We sell WordPress themes so naturally one question we repeatedly get from customers is…
What can I do about comment spam?
Automated spam is nothing new and since most WordPress sites allow commenting on at least blog posts, they become a target. Fortunately, there are simple measures that can be taken to keep this from becoming a massive problem. What follows is a three-fold approach that myself and others use to cut out nearly all spam with relatively little effort.
Go to Settings > Discussion and you’ll see all kinds of options WordPress has for cutting down on comment spam. What you see below are some default options that are very helpful, so I recommend sticking with them.
When Johnny posts a comment, you get an e-mail then decide to approve the comment for display on your post. When Johnny comments again, his comment will show immediately, because you already trust him. If you want something more strict, check the box always requiring approval. I have never known this to be necessary, however.
Automatic Spam Detection
It turns out the first part of this strategy was already setup for you. Still, there is a huge problem which is that you might see a dozen new comments held for moderation each day. And they’re all spam! That means you’ll be wasting time weeding through a bunch of junk in hope of maybe or maybe not finding a real comment. Not cool.
What you can do is install a plugin that automatically detects spam and flags it as such so that it’s never even presented to you for approval. These plugins consider different factors to determine whether or not each comment is spam. There’s little point in explaining how they do it, but I can say that they do it remarkably well, perhaps with 99% accuracy.
- Antispam Bee – This is my pick. It’s free and I find with default settings it works very well. Don’t mind the plugin page being in German. The plugin itself is in English.
- Akismet – This works well too but you need to sign up for service (free for personal use only) so it’s more of a hassle.
Good, Not Perfect
These plugins work very well, but they are not perfect. I want to warn you that sometimes they will let a spam comment through. That’s not a big problem though, since you’re requiring moderation. Just keep your eyes peeled for comments linking to shady prescription drug websites or that sound like they were written by a drunkard (spam bots often sound like that when they try to speak).
The bigger problem is when a legitimate comment is automatically flagged as spam. It will never be presented to you for approval. What I do is go to Comments in my WordPress admin area then quickly browse through those marked as spam every now and then, just to make sure no real comments got the hatchet. If I find one, I approve it then delete the whole archive of spam comments so that it’s easier to scan through the next time.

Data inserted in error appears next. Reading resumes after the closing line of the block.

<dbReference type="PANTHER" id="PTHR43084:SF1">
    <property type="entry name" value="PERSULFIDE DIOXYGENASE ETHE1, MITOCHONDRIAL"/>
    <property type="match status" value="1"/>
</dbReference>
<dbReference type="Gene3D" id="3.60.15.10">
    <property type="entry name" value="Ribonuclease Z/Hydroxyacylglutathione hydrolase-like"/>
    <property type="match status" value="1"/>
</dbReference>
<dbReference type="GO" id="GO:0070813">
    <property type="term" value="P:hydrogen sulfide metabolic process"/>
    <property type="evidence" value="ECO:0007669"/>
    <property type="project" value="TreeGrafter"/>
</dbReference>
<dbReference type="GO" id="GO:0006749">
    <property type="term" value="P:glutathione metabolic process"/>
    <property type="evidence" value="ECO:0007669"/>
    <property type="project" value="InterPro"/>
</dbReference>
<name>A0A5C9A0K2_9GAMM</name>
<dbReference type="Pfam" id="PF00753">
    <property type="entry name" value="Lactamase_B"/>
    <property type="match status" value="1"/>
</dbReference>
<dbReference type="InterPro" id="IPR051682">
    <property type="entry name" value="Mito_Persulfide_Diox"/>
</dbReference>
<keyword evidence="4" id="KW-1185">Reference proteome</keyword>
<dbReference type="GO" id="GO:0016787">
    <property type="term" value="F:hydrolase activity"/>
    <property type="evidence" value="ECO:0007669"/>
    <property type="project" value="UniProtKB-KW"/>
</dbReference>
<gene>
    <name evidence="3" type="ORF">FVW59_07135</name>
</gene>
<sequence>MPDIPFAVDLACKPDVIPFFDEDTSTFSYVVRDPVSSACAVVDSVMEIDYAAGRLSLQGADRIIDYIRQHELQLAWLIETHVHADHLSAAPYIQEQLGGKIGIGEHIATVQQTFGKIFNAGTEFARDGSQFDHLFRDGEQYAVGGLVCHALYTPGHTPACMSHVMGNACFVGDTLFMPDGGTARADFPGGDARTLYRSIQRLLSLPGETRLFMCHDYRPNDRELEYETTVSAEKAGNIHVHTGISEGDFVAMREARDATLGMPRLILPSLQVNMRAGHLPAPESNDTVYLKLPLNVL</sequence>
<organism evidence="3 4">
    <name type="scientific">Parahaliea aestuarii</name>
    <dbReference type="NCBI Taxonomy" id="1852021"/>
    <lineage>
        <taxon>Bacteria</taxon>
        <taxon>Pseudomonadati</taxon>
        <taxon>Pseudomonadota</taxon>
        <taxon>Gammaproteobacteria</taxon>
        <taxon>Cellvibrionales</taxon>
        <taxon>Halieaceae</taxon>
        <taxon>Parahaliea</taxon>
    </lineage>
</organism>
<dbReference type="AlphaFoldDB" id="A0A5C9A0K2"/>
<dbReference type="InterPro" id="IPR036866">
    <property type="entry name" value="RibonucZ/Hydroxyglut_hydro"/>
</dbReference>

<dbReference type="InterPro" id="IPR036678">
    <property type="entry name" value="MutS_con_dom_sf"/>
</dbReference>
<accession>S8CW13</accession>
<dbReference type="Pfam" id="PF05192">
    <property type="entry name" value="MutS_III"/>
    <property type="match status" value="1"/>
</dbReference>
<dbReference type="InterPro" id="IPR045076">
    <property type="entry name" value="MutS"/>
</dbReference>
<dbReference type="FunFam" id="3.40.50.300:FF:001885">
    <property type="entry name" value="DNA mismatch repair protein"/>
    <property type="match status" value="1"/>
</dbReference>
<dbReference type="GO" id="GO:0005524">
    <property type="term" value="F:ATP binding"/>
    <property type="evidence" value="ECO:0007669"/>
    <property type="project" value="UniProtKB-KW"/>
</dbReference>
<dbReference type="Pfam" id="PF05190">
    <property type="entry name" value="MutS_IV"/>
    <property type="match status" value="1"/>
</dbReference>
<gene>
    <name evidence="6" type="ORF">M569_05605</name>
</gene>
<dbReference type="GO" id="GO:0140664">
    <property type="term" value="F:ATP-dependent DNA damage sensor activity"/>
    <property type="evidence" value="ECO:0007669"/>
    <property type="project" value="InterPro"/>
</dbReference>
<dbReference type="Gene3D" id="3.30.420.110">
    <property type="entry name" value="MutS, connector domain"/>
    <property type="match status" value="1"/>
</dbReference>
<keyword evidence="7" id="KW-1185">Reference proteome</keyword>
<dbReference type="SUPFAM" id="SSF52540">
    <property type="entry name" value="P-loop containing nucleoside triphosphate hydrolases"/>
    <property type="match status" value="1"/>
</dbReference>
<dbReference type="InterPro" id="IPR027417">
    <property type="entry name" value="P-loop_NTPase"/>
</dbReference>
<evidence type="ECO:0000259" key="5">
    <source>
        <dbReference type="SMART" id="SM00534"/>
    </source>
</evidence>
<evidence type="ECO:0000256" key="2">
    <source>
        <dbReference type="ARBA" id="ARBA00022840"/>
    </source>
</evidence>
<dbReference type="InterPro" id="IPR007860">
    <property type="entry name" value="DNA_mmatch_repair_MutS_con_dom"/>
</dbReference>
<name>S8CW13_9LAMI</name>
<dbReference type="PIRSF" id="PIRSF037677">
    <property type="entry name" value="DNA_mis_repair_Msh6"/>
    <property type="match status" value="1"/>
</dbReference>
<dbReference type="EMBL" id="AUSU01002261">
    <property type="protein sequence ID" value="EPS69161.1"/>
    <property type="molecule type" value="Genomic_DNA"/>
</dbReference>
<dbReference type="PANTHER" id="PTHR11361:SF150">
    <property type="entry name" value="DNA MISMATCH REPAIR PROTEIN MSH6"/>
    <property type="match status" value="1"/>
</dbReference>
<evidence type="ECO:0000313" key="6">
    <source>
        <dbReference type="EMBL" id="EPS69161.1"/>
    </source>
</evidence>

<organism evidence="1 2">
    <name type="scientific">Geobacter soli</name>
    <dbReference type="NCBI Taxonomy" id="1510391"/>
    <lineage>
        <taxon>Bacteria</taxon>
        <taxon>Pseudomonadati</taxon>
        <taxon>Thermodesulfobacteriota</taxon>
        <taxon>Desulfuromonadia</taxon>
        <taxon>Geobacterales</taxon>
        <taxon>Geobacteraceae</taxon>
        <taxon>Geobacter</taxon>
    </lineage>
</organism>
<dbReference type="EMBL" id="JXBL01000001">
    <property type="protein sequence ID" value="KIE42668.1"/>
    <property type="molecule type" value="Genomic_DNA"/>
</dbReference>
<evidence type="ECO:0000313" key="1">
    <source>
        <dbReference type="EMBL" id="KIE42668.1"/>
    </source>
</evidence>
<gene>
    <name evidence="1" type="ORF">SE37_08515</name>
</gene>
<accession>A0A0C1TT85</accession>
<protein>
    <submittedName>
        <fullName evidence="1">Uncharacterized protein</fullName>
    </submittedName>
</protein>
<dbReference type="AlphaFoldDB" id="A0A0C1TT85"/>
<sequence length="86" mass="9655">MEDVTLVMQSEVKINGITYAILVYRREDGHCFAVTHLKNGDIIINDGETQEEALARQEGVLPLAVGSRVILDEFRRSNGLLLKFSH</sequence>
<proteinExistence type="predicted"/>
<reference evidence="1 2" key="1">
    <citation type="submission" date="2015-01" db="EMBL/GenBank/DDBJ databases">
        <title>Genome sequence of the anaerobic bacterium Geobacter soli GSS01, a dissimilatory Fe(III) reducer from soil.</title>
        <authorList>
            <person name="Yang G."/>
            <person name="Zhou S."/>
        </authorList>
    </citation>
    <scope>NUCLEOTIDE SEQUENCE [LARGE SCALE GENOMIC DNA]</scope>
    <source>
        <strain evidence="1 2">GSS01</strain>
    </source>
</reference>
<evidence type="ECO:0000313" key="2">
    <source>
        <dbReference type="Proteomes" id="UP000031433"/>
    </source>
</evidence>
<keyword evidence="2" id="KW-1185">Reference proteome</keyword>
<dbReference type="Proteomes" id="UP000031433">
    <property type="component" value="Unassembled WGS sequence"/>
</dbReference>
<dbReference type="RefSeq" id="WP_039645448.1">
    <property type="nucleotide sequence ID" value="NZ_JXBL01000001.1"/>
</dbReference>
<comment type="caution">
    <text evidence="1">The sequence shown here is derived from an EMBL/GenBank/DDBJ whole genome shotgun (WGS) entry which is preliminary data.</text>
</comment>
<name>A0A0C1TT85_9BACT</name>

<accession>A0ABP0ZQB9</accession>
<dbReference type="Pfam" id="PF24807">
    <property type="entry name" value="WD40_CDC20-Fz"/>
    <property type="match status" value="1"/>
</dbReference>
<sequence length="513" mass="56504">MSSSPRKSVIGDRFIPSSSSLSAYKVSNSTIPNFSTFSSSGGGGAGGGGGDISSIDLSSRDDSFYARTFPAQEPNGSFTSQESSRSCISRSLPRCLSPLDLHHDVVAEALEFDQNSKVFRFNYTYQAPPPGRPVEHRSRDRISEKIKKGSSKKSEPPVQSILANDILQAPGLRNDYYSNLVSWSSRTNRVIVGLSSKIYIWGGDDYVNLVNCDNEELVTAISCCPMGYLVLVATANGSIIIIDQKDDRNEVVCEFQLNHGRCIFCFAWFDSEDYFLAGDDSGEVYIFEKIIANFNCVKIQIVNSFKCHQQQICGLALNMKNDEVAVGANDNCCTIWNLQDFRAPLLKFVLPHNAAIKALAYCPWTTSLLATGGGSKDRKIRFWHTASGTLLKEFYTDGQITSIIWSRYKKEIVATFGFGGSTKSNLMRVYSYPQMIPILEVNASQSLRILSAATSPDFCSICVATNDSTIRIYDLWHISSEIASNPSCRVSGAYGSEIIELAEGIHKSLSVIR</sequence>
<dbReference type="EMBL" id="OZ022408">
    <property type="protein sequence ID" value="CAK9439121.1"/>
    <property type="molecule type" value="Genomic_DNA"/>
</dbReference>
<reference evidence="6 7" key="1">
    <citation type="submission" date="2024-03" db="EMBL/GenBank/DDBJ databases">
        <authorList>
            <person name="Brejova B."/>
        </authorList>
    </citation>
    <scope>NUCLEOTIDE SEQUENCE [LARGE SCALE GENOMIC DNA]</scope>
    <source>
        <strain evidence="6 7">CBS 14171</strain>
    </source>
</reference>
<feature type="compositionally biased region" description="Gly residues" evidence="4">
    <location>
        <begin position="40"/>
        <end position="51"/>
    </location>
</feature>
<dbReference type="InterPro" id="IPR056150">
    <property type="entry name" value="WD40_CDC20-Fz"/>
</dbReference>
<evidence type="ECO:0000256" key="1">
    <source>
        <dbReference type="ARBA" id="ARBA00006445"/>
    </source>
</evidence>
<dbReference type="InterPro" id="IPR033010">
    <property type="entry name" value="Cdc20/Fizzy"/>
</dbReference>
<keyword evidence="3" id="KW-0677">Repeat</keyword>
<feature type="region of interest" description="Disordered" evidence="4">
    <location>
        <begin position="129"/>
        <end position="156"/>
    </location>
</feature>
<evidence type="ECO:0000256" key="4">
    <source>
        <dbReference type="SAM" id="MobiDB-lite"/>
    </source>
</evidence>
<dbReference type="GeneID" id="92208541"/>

Disable Comments on Old Posts
Another strategy for reducing spam is to have WordPress automatically turn commenting off on a post after a specified number of days. Spammers can’t comment when commenting is disabled, right? Legitimate comments usually come in shortly after publication but spammers tend to start hitting a post after some time. Automatically disabling comments after a number of days can reduce the amount of spam you have to deal with.
Go to Settings > Discussion and look for Automatically close comments on articles older than and try a value of 90 days or less.
You might have a contact form on your site that gets spam. There’s help for that too.
If you’re using a contact form plugin, see if it has an option to enable CAPTCHA or see if there is a plugin that will add a CAPTCHA box (for example, the Contact Form 7 reCAPTCHA Extension). What I’m talking about is that annoying little box of garbled letters that takes five tries to enter correctly. Yes, they’re often difficult for humans to use and so that’s why they’re effective against bot attacks.
Frankly, I don’t like this approach. It makes things hard for the user and that’s not good for your endeavor.
Akismet Will Work
This morning I ran across an article explaining how to leverage Akismet’s service with your contact form. Read Akismet & Your WordPress Contact Forms for details.
I don’t do this myself because…
Best to Do Nothing?
Most email service providers have built-in spam filtering. I use Gmail and its ability to detect spam is phenomenal. I rarely see spam in my inbox and rarely see real emails in my spam folder. Its just works. I don’t use CAPTCHA or anything like Akismet for my contact forms. I just let Gmail take care of it.
My view is that it is better to just let that contact form spam roll right yet. If you’re email provider takes care of some of it, that’s great. In any case, I think it’s very important not to risk losing contact form messages (especially if you’re running a business) by being too aggressive with spam. It’s better to get all the messages and deal with a little spam than to get no spam and lose a few real messages.
Spam stinks. But you don’t have to suffer. Take a few measures now and it’ll make your life easier every day after.
Do you have any tips for preventing spam? I did little research in preparing this guide. This information is mostly just from my own experience so I’ll bet there are some great ideas out there that were not mentioned. Please share what works for you.